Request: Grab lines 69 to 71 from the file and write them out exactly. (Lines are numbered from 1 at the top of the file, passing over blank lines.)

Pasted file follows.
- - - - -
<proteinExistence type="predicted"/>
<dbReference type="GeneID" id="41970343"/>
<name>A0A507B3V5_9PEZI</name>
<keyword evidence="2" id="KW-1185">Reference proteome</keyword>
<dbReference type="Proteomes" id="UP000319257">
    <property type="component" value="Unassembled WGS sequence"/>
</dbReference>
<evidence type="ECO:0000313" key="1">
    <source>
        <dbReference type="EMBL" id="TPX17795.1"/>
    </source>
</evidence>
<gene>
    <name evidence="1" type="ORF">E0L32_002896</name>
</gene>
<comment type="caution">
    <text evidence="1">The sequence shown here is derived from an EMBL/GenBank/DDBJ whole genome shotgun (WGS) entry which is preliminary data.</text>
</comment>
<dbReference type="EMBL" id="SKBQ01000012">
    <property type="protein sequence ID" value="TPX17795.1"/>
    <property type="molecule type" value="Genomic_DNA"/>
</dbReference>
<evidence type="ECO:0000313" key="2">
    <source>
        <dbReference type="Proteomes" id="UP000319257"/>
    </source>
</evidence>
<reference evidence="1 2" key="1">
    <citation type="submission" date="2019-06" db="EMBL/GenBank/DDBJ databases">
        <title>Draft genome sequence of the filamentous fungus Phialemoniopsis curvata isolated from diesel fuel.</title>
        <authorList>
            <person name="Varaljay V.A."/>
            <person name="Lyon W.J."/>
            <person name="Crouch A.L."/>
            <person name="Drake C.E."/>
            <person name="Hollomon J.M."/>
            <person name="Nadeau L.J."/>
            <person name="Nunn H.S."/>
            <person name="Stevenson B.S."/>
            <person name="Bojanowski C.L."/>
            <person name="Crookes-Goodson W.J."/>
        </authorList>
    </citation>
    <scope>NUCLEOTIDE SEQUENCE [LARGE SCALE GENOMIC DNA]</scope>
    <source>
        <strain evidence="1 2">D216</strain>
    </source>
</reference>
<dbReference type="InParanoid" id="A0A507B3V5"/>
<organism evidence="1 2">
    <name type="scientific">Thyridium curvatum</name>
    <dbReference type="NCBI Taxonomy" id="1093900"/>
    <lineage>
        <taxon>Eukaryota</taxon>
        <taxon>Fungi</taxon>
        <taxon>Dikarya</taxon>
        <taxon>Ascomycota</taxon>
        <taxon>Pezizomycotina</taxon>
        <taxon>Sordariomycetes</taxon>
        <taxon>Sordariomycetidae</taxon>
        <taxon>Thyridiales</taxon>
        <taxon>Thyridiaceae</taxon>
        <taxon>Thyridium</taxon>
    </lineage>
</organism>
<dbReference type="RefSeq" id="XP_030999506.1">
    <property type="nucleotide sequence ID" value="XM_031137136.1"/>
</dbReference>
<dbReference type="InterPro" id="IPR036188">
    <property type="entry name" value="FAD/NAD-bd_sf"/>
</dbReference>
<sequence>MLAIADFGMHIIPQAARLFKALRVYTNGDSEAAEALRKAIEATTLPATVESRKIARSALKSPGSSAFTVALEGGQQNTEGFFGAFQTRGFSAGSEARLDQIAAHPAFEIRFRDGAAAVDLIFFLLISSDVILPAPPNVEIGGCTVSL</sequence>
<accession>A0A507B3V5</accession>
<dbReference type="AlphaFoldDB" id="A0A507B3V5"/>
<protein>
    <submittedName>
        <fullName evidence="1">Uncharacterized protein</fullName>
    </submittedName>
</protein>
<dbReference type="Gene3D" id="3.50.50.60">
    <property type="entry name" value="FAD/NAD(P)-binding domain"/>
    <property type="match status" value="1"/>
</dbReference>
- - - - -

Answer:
<dbReference type="InterPro" id="IPR036188">
    <property type="entry name" value="FAD/NAD-bd_sf"/>
</dbReference>